Opinion: Reclaiming the Pink Triangle


The scenes from the immigrant detention centers were horrifying. People crammed into asphyxiating holding areas without adequate food, water or sanitary facilities.  But when Representative Alexandria Ocasio-Cortez compared these facilities with the Nazi concentration camps, that comparison spawned a huge backlash.

The media was full of denunciations of Ocasio-Cortez by alleged children and grandchildren of Holocaust survivors.  Apparently to qualify as a concentration camp the conditions can’t simply be de-humanizing but must genocidal as well.  

During my time in West Hollywood I have meet several Holocaust survivors who were friends and neighbors. What struck me about the survivors I met was their dignity and humanity, each one of them drawing strength from surviving the greatest horrors of the modern era. I can’t imagine one of them not being outraged and anguished about the degrading treatment of those held in these detention centers.  The de-humanizing brutality they survived in the Nazi camps only served to foster a greater sense of humanity within them.  

No matter where you stand is on the issue of immigration, you would have to be very hard hearted to not feel compassion for these people who were victims of crime and economic adversity in their home countries and are now victims of political grandstanding upon arrival in this country.  

But the coordinated attack on Ocasio-Cortez claiming she denigrated those who died in the Holocaust seemed to purposely distract from the outrage of the scenes on our borders and paint AOC as disrespectful and ignorant of history. These accusations are a horrific perversion of the lessons we should have learned from the Holocaust.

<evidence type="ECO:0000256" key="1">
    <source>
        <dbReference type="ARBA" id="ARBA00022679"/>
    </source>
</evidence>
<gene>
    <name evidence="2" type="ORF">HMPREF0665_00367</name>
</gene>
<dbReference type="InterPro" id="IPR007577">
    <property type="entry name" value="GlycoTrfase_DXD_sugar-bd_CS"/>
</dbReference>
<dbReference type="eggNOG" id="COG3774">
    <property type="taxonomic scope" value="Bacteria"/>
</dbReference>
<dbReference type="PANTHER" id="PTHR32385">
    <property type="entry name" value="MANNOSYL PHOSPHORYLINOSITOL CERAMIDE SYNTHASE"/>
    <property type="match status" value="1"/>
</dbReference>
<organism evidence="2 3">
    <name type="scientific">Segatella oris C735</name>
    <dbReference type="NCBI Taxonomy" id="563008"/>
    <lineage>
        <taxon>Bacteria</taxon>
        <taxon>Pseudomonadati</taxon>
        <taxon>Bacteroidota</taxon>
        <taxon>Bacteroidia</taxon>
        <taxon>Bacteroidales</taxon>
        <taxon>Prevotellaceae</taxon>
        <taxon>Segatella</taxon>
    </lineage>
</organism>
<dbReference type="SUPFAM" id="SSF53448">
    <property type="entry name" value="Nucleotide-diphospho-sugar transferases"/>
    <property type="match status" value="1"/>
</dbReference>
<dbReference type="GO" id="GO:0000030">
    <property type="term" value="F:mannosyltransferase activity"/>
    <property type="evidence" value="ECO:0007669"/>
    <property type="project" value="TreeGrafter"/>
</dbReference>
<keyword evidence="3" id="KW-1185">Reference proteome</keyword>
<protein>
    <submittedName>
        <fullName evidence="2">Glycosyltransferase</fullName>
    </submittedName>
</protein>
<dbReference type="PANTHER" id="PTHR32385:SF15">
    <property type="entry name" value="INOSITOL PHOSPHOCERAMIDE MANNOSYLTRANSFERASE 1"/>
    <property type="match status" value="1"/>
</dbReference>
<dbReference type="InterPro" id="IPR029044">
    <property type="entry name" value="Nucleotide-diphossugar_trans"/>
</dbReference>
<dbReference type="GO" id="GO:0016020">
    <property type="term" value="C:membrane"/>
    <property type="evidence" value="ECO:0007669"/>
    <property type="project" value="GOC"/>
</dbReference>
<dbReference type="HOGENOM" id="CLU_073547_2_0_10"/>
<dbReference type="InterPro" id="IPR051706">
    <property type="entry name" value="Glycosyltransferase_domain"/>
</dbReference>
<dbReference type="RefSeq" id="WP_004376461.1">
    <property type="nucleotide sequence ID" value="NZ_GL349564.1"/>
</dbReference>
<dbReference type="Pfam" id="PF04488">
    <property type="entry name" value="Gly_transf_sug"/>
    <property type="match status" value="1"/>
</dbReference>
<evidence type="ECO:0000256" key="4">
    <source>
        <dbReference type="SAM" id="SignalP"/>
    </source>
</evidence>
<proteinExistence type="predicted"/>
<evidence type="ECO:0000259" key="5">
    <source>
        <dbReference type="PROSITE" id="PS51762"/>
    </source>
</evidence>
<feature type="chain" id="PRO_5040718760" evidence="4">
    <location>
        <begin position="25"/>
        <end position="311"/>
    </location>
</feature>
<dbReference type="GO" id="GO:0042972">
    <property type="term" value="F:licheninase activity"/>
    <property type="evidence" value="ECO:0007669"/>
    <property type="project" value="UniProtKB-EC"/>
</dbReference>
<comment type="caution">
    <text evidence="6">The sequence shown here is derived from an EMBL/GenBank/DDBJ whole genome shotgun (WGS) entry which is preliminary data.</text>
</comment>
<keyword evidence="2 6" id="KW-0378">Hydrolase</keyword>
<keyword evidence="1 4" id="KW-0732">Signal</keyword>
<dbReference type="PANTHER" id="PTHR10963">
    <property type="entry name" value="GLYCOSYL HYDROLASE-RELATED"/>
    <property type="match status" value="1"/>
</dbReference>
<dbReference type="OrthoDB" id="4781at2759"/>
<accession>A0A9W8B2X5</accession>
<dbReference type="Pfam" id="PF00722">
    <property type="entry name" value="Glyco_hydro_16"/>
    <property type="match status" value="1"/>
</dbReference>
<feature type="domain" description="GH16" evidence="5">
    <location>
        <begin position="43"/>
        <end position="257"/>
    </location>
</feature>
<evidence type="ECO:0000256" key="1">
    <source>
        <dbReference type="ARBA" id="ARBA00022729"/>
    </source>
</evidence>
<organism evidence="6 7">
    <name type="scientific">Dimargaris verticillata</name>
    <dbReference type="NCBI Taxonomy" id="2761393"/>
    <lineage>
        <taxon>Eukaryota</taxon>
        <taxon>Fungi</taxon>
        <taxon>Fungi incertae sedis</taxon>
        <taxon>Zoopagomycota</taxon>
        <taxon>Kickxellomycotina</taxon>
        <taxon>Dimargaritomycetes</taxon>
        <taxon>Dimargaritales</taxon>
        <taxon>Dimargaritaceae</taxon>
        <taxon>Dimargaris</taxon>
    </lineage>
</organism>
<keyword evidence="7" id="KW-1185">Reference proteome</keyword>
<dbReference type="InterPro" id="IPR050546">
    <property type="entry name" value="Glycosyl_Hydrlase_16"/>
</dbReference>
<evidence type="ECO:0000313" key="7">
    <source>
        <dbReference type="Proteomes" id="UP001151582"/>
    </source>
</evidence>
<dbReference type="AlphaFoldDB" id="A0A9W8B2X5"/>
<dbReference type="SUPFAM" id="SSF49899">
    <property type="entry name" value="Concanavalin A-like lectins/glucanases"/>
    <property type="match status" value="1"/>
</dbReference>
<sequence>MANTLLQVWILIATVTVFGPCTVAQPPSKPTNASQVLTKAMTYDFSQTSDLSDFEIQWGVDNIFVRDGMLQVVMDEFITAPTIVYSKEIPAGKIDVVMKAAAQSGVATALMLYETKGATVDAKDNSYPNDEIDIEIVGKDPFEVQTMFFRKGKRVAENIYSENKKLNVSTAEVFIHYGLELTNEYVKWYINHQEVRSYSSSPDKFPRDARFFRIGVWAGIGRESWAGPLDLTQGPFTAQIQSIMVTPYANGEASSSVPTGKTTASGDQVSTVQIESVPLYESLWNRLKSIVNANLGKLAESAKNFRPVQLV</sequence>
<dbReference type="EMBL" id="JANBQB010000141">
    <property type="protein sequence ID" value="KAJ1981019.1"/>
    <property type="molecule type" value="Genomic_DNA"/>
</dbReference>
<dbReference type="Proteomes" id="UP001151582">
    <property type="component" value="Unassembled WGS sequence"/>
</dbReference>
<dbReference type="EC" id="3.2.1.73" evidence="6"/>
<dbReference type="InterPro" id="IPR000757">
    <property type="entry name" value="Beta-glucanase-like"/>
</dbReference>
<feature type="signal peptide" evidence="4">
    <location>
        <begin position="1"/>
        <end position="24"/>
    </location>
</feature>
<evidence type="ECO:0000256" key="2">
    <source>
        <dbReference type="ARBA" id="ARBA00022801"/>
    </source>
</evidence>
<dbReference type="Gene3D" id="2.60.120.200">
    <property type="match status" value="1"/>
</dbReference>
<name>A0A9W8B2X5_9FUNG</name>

While Ocasio-Cortez’s comparison may not have been historically accurate, she was right to invoke the imagery of the Holocaust. The conditions of the immigrant detention centers are de-humanizing and that was what the Holocaust was all about: the de-humanization of Jews, gays, lesbians, Roma people and anyone else who invoked “otherness”.  


As a gay man I feel I am a child of the Holocaust. The LGTBQ community has a direct kinship to those gay men, lesbians and transgender people who were forced to wear the pink triangle as they were marched into the death camps of Nazi Germany.  

What I am drawing from this controversy is the need for our community to reclaim the pink triangle.

In the wake of the Supreme Court decision validating same gender marriage, many of us wanted to believe that we had entered an “end of history” in the struggle for LGBTQ civil rights.  

Sure there were pockets of resistance, but the arc of history was bent in our favor and our equality seemed inevitable.  But with the Trump Administration’s undermining of our civil rights and engaging in an out right assault on the legal rights of transgender people and a corresponding spike in violence against the gender non-conforming, we have to respond the call for a return to militancy.